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Nighthawk's Jolly Ranch is proving very attractive

Managing director David Bramhill gave an upbeat assessment of the size and quality of would-be bidders for a stake in the explorer’s Jolly Ranch shale oil project in Colorado. Seven sizable parties have been short-listed by consultants Macquarie Tristone and will now gain access to the data room

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Nighthawk Energy’s (LON:HAWK, OTC:NHEGY) David Bramhill gave an upbeat assessment of the size and quality of would-be bidders for a stake in the explorer’s Jolly Ranch shale oil project in Colorado.

"We have a lot of very big companies interested," the managing director told Proactiveinvestors.

Yesterday the group revealed that no fewer than seven interested parties have been short-listed by consultants Macquarie Tristone, which is conducting the auction process.

They will now be allowed access to the data room to assess the quality of Jolly Ranch before tabling definitive offers for a stake in the acreage, which is jointly owned by operator Running Foxes.

"We will not sell out completely," Bramhill said.  "We will partner up. This is what this whole sale is about.

"It may be 10 per cent, it may be 75 per cent. But we have no intention of completely selling out. It is lucrative project, and what it needs is capital investment.

"We have a lot of very big companies interested. It is significant. In order to make the best of this project you need someone with extremely deep pockets. The fact is the people coming into our data room are of the highest quality."

In the meantime, the remainder of the year promises to be a busy period for Nighthawk, with Schlumberger preparing a £250,000 report assessing the quantity of oil that might be economically extracted from Jolly Ranch.

In July 2009 the P50, or most likely estimate of the oil-in-place in the Marmaton, Cherokee and Atoka areas of Jolly Ranch were assessed at 1.462 billion barrels gross.

The latest work by Schlumberger, due for official publication at some point in the fourth quarter, will give proved and probable reserves on which investors can make an objective valuation of Nighthawk as its assets.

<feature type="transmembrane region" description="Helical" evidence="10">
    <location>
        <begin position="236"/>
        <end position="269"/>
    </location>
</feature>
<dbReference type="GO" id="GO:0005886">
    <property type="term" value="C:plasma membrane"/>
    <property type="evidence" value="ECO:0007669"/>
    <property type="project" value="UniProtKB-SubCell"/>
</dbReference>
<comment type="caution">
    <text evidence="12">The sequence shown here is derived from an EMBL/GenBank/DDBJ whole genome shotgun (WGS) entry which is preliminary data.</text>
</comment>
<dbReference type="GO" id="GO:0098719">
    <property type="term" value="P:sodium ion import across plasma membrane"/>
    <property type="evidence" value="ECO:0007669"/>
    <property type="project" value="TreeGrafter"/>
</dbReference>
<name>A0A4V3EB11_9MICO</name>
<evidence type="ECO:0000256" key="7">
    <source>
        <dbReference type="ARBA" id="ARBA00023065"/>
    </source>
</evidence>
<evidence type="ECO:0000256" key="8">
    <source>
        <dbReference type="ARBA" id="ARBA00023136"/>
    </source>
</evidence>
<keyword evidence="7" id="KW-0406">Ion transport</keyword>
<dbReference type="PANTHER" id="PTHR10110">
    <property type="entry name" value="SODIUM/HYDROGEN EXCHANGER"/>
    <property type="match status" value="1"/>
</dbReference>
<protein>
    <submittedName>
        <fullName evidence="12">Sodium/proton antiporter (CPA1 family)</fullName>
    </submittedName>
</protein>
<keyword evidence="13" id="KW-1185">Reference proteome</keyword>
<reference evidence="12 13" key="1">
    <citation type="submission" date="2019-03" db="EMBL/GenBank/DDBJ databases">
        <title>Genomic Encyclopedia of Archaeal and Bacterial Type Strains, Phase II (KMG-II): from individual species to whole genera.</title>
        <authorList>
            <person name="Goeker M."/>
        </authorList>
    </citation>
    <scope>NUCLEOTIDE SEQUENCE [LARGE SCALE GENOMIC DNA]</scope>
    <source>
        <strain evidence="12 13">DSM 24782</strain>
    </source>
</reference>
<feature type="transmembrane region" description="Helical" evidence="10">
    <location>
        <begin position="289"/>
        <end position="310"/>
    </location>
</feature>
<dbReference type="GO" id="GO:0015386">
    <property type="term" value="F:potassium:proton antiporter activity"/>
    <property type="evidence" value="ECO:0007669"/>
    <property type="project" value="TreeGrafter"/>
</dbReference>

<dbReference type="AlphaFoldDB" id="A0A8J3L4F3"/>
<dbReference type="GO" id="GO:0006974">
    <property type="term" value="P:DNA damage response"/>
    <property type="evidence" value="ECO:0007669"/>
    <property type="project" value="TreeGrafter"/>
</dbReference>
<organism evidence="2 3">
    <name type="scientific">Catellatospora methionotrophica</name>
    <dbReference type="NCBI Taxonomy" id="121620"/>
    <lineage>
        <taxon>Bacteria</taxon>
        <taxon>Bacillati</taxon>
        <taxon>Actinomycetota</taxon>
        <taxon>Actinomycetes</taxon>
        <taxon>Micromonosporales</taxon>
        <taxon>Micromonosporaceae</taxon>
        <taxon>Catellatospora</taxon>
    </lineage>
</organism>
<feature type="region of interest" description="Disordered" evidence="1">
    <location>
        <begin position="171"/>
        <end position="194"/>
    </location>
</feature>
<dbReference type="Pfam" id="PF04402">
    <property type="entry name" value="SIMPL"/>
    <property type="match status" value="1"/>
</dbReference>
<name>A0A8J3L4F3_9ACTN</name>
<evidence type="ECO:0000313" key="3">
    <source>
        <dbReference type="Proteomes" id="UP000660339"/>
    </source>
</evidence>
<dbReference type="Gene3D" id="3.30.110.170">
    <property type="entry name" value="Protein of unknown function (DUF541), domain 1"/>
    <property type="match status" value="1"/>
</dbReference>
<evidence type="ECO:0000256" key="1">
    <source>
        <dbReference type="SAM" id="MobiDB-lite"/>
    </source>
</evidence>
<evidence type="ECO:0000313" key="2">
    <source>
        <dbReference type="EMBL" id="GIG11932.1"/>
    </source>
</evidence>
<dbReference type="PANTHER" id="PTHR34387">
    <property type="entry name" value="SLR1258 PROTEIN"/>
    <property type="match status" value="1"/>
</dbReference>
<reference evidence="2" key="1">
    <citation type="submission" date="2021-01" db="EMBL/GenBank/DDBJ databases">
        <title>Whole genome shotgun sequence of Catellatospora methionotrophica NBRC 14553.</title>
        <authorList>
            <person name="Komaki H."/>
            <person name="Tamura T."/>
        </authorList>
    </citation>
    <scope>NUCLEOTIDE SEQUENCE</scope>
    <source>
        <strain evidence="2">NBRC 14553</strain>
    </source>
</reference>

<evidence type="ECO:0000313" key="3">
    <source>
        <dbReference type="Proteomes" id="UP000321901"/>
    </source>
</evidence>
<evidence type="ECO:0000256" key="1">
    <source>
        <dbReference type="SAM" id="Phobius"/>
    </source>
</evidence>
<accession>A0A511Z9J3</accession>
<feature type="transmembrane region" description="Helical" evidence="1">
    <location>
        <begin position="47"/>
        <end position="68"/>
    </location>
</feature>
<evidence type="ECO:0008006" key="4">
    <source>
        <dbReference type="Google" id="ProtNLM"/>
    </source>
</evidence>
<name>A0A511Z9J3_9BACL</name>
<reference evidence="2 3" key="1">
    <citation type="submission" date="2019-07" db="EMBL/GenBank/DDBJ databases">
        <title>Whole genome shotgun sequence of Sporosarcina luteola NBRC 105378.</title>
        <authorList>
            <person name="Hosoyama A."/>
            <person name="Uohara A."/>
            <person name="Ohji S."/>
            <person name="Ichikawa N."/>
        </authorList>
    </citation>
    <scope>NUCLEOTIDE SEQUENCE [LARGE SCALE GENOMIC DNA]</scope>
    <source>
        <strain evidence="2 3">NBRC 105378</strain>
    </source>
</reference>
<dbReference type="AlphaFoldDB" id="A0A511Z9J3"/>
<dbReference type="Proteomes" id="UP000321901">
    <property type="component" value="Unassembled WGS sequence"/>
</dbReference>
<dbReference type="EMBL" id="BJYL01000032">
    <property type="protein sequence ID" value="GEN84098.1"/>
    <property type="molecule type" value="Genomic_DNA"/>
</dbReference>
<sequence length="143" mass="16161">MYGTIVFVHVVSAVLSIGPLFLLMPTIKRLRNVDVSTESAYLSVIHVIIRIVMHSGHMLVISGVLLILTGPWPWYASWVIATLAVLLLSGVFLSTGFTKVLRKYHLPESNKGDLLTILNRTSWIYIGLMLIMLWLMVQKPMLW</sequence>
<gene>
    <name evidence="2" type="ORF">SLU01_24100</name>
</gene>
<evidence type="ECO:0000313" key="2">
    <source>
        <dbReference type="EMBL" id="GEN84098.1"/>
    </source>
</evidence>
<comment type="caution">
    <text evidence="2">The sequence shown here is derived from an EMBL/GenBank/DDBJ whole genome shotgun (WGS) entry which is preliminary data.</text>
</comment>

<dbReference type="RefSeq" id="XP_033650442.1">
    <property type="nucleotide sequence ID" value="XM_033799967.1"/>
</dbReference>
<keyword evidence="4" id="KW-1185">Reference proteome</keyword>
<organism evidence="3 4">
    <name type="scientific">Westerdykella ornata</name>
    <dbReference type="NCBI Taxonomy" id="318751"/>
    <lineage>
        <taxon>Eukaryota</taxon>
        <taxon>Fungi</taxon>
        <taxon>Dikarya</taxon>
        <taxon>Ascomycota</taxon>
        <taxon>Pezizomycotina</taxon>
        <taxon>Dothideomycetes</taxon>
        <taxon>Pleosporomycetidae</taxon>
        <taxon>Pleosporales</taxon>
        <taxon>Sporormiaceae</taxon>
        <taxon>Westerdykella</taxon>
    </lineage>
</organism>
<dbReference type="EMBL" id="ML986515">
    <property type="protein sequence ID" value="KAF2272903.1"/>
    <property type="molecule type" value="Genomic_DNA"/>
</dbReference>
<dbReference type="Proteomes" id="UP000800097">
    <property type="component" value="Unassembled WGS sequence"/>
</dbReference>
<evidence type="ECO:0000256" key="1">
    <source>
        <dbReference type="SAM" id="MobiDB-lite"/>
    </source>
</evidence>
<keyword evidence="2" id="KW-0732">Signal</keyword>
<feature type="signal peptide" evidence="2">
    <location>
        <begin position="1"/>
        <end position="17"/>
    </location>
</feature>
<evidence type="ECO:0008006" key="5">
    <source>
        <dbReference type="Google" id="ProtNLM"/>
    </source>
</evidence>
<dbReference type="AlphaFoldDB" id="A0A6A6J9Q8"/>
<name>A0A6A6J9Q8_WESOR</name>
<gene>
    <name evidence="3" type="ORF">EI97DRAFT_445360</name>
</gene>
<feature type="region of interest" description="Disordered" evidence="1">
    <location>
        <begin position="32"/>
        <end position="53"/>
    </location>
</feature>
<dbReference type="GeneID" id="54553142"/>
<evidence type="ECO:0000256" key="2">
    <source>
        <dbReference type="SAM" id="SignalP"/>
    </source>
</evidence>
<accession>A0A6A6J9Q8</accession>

"I’m not expecting anything nasty," said Bramhill, who says Schlumberger did its own due diligence on Jolly Ranch before embarking on such a comprehensive and  expensive piece of analysis.

"They thought we had a viable project. If they didn’t then they would not have embarked on a report of this scale."

Nighthawk Energy acquired a 50 per cent interest in some 40,000 acres at Jolly Ranch in June 2007.

The position has subsequently been substantially increased and now covers approximately 370,000 gross acres in the Lincoln, Elbert and Washington Counties of Colorado.

This asset is located within the Denver Basin which has supported significant hydrocarbon production from Pennsylvanian sandstones and carbonates.  Jolly Ranch contains multiple conventional and unconventional oil producing horizons.

The primary targets are the Marmaton carbonate and the Cherokee and Atoka shales, which are located above each other in the Pennsylvanian, the Marmaton being above the Cherokee, with the Atoka at the bottom.

The sedimentary layers below the city of Denver are 15,000 feet thick and the Pennsylvanian formations are between 6,100 and 7,800 feet below surface.

The sources of the hydrocarbons are the black shales which are laterally continuous throughout the area studied by Schlumberger when compiling the 2009 report.

These are rich in the ancient organic material from which the oil forms.

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